Change is always a frightening proposition. If you are preparing to move into an assisted living situation, or did so recently, chances are you’re pretty nervous about it. Thankfully, assisted living is an especially healthy choice for many seniors. Read on for information and advice to help you through the transition.
Assisted living can be an especially good choice for older adults who live alone. Medicare Advantage points out isolation is a significant health risk to seniors, taking a toll on physical, emotional, and mental wellness. Unfortunately, of adults age 65 and over, 43 percent report they feel lonely on a routine basis, and the results can be devastating, leaving seniors at increased risk for hypertension, dementia, and depression. It even appears to shorten lives.
Assisted living facilities can help reduce feelings of isolation, and they provide a safe, home-like environment. As a matter of fact, all facilities must meet certain minimum standards set by the appropriate state government. Levels of care and styles of environments vary, but many of the benefits these arrangements offer are the same. There is staff to help you with day-to-day tasks, such as dressing and bathing, and there are often organized events to help you thrive, such as exercise classes, hobbies, and outings.
There are many things assisted living isn’t, and one of the biggest misunderstandings seniors have about assisted living relates to restrictions. There is a fear assisted living will mean giving up many freedoms; however, there is a wide variety of facilities out there, and the result is you can choose one to suit nearly any personal preference. You can still participate in activities you enjoy, both organized and unorganized. You can also choose a facility that allows you to keep a pet. It’s important to research your options so you can feel at ease with your choice.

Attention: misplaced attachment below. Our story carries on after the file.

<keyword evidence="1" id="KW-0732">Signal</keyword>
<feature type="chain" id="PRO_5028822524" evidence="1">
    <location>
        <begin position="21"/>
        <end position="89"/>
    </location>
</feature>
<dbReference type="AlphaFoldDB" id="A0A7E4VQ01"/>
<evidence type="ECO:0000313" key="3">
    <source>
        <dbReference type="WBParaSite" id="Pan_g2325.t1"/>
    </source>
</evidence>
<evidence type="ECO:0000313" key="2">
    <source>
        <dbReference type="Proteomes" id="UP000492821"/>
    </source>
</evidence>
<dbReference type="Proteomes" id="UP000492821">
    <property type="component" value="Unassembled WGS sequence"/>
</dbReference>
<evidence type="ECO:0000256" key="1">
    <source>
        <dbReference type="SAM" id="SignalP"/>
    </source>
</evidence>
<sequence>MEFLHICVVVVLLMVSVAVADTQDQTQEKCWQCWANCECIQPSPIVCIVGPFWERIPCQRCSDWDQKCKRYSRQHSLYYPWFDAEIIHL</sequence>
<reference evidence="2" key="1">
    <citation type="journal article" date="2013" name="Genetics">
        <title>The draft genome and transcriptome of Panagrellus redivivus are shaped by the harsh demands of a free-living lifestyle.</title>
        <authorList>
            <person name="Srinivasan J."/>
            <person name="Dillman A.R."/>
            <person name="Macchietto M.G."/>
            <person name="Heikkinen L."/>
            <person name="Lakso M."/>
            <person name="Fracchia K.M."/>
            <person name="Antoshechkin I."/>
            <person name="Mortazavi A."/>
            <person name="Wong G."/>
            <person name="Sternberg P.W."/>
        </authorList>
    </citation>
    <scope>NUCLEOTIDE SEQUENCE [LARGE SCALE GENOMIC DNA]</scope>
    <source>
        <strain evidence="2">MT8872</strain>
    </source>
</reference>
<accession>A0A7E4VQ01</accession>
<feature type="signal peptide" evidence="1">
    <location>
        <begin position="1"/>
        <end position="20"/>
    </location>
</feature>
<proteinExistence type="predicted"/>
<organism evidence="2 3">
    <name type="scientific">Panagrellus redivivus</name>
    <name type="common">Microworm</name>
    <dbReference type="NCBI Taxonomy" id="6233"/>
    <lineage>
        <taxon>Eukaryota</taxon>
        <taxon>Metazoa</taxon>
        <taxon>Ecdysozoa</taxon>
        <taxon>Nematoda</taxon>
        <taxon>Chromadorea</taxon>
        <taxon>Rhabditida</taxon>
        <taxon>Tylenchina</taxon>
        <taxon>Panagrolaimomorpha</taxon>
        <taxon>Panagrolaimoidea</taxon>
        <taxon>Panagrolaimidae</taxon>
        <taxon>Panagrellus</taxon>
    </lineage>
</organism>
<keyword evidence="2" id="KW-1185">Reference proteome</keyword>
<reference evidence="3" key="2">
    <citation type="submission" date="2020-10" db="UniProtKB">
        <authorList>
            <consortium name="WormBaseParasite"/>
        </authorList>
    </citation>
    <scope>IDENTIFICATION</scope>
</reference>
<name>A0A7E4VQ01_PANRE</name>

Another point of concern for many people is believing they are essentially moving to a nursing home. However, as Verywell Health explains, nursing homes are quite different. People in nursing homes typically have much more serious medical conditions than those in assisted living, and as a result, they are in need of healthcare throughout the day. Assisted living facilities, on the other hand, are for people who have higher levels of ability and independence.
There is no denying that change is difficult. Even changes you know are good for you, and changes you look forward to making, cause stress. You likely are mourning your old lifestyle, and what you’re feeling is completely normal. Surround yourself with some familiar things, and try not to let feeling unsettled add to your distress. Acknowledge how challenging this is, and find some healthy coping methods to help you manage the stress.
People have lots of ways of managing stressful situations, but not all of them are healthy. If you’re feeling anxious about your transition, Reader’s Digest suggests using meditation as a healthy stress-buster, which can encourage focus and relaxation, and make you feel more in control of your circumstances. Another idea is to put on some music you enjoy. Soothing sounds can help you let go of tension, while upbeat tunes are-mood lifters and energizers.
Getting out and about can also help you feel better. Not only is it a chance to start interacting with other residents, some research indicates socializing can lower stress hormones and help your body produce feel-good chemistry.
Assisted living facilities can provide an ideal living environment for seniors who aim to thrive. It’s a chance to enjoy freedom and independence while still getting some help with your daily life. With a little bit of time, you’ll feel right at home, and be able to savor the many benefits of assisted living.